True; sometimes it’s the only gig coming down the pike, the only client evident, and one must do what one must do in order to feed kids or cat. If that difficult choice must be made so, consider yoga or meditation.
Seek always to be the last one to speak in a meeting.
(Unless you are the one actually running the meeting.)
Especially in a new group or team, but equally valuable with regular cohorts and colleagues; the longer you wait to speak and more you listen to what everyone else has to say or share, the more informed you will be and the more enlightened and in-tune will be what you ultimately say, because…
- You will know the Power Dynamics of the room
- You will know who is the smartest person in the room
- You will know who thinks they are the smartest person in the room
- You will have a sense of where the relationships and alliances lie
- You will likely gain some timely information about technologies or similar projects that you didn’t already know, and
- That intangible energy that pervades a room where everyone has something to say will have dissipated, and what you say will likely be more readily heard…plus, having listened and heeded, what you say will be from an enlightened perspective.
Always send follow-up emails after meetings of two or more where agreements were made.
“Hey, <colleague/client/vendor>, just to follow up on our conversation of this afternoon; my understanding is that the entire project is to be delivered a week ahead of schedule and you will also be giving us a 20% discount. Please confirm your agreement by return email.”
This habit is likely to save a lot of angst, doubt and confusion. It is called a “paper trail,” though it is no longer paper.
- You get an email.
- You are too busy to give it appropriate thought and response.
- Respond with a quick, “got your note, I’m swamped, but I will respond to you by the weekend” or something.
- Then keep your word.
- A human being wrote you that email.
- Treat them humanely.
- NO ONE doesn’t have 15 seconds to type such a response. That’s all it takes.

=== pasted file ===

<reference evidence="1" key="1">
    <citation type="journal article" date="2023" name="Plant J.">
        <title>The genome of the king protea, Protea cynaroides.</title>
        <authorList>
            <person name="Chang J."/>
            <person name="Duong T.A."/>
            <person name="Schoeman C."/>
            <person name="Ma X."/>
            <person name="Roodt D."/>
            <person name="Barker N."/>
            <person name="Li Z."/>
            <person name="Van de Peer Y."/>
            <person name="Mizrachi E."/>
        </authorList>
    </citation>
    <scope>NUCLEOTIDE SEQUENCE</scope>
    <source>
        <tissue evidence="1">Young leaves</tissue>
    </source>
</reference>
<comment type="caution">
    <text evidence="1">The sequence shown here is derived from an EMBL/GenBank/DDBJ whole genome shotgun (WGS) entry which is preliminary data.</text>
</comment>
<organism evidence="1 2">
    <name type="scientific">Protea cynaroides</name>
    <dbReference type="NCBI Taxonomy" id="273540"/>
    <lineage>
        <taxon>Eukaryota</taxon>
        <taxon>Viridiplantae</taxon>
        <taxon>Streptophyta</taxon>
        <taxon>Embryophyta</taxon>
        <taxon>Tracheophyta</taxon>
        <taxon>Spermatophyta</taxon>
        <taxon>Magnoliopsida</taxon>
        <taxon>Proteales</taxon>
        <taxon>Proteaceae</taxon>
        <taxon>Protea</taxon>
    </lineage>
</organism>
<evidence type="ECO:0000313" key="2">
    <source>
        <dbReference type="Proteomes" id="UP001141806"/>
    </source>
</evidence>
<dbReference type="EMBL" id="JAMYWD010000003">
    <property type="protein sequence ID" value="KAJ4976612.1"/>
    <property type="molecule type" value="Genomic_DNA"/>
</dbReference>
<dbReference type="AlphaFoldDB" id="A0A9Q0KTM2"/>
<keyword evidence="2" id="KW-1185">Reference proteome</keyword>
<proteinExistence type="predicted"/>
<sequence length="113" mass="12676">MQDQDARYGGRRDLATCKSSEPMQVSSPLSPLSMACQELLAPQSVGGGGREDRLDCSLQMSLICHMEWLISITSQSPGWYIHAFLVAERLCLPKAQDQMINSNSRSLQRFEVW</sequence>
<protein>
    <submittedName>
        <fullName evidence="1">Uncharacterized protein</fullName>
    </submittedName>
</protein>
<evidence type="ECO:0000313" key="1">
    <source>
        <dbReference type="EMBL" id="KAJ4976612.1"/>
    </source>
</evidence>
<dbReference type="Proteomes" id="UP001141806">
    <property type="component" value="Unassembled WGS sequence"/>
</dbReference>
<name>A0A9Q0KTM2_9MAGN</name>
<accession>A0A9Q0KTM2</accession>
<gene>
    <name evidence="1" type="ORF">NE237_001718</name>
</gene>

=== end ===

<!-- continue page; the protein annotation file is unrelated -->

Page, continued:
- “Traveling” or “am on site” are truly not acceptable excuses for not responding; they are, essentially,
LiesExcuses. The interwebs are everywhere…
Networking and social Media
- Never use the default message.
- Nobody owes you a LinkedIn acceptance. Give them a reason to accept.
- Clicking the “invite” button is not “networking.”
- It’s a good idea and very easy to “brand” your Zoom background. Your own brand or some artwork from the shared project or client. (I’ve been known to use a photo of a prospective client’s product so as to point out “how well I fit” – it’s worked!
Hear all critique; This can inform your decisions and help you to make better ones by raising issues that your fanbase and those who already fervently agree with you may simply not see. (See “Collaborative Dissent” a few pages back.)
Comfort Breeds Complacency in virtually all things. Just sayin’. When you are uncomfortable, you may be on the verge of some of your best work. Trust yourself. Embrace the discomfort and then go with your gut.
Three is arguably the best number for a meeting; ideation, feedback, counsel, mentoring, problem solving. Two is the best number for conspiracy.
Always be willing to learn, and to learn on the fly. At moments of greatest pressure might come a spark of alternative that could be missed if one is too focused on the previously-agreed-and-approved vision. Always hear, always consider. One never knows…
Okay, that’s all I’ve got. For now, in any event. Good luck out there.
*(OBTW = Oh, By The Way)
“IMEX: In My Experience | secrets of making ‘em cheer, weep…and sometimes write checks” is now available in the beautiful and durable Field Edition as well as download from Apple Books. Contact me at firstname.lastname@example.org for purchase and shipping information.
Apple Books Link: https://books.apple.com/us/book/imex-in-my-experience/id1518649025